Here you are staring at the white screen of the computer wondering how it could be possible that the vivid, lively and perfect book in your mind has dried up and blown away in the wind. Or why that beautiful sentence just can’t make its way down the synapses to the muscles of your fingers so you can put it down in ink or captured electrons.
Or perhaps it’s the fear of the second novel. You wrote that first one for a couple of years. OK, may more. You went to critique groups, to conferences, attended workshops. Revised and edited. Submitted to agents and editors. Finally got an offer. Revised again. Revised some more. Corrected galleys. Got books in the mail. Did a signing. Had a party. And now?
They want another book. Within a year. Sometimes six months.
Holy ______ (insert appropriate expletive).
Some writers have a whole queue of books waiting to be written, nudging each other in line, eager to see themselves on the page. These writers take a short break and then start the next one.
I’m not one of them. Yeah, I have ideas, vague notions about the next book or so, but not fully developed plots. I often reject these ideas at first, waiting for something concrete and certain to emerge. I jot down notes, make trial outlines of the inciting incident, the three big surprises, the darkest moment.
“But that’s so commercial,” my literary-trained brain says.
“Shut up,” the writer-self answers.
Ages ago, Susan Griffin introduced me to a technique to use for the critical voice that often interferes with the writing process. You know the one. “Nobody will read this.” “This has all been said before.” “People will laugh.” “This is bad.”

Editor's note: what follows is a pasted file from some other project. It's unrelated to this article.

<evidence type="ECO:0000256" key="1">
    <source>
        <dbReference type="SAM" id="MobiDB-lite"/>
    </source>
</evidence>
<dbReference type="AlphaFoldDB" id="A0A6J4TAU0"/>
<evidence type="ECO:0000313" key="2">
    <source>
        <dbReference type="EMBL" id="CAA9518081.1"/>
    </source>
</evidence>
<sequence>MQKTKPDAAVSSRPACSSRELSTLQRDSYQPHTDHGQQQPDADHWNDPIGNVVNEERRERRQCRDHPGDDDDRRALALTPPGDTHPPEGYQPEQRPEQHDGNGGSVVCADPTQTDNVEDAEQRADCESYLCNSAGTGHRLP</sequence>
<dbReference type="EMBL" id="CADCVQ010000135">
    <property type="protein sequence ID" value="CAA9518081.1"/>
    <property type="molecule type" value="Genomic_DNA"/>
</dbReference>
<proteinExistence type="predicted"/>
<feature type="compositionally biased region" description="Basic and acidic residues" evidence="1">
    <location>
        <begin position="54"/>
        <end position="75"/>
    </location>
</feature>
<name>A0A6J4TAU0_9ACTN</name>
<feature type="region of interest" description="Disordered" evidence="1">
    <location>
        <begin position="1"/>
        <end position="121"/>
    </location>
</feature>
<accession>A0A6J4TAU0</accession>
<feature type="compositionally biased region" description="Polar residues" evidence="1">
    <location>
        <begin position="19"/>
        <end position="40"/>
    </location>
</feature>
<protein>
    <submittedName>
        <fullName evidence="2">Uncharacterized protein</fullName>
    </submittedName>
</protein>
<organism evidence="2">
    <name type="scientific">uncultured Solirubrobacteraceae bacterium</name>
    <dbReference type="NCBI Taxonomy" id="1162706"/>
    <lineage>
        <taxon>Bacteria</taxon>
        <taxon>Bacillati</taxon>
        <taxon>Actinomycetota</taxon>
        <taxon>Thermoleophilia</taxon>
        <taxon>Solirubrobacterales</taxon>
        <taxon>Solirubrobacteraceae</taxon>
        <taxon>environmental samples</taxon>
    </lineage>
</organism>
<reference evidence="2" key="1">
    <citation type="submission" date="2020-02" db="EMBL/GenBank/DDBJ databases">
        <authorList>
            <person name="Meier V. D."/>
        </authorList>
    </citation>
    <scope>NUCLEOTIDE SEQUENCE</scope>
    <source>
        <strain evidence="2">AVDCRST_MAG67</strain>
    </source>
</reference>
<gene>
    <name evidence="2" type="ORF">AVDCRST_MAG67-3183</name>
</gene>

This critical voice (or literary-trained brain) can help revise a piece, can find the weak spots, or can suggest improvements to a manuscript. But it can’t create one. Only the creative self can do that.
Griffin suggested letting these two sides of our psyches talk. First one writes for five minutes, introducing itself. It can describe itself, tell what it likes to do on Saturday night, confess its secret desires. Then the other takes a turn. Then—horrors—they talk to each other. Sometimes they fight. But they must make a deal. Usually that deal is the creative self says, “Leave me alone for a while. I’ll show it to you before it goes public.”
We must be free to make mistakes to create something good. We must face the silence and let that next luminous piece surface from the pool of our mind like a beautiful goddess rising from the water. (OK, I wish.)
I just attended a concert of Deva Premal and Mitten. Deva Premal asks audiences not to applaud. She wants us to sink into the music as if it is a huge group meditation. She said, “Trust the silence.”
That’s what I say about facing the blank page, the next book. Trust the silence.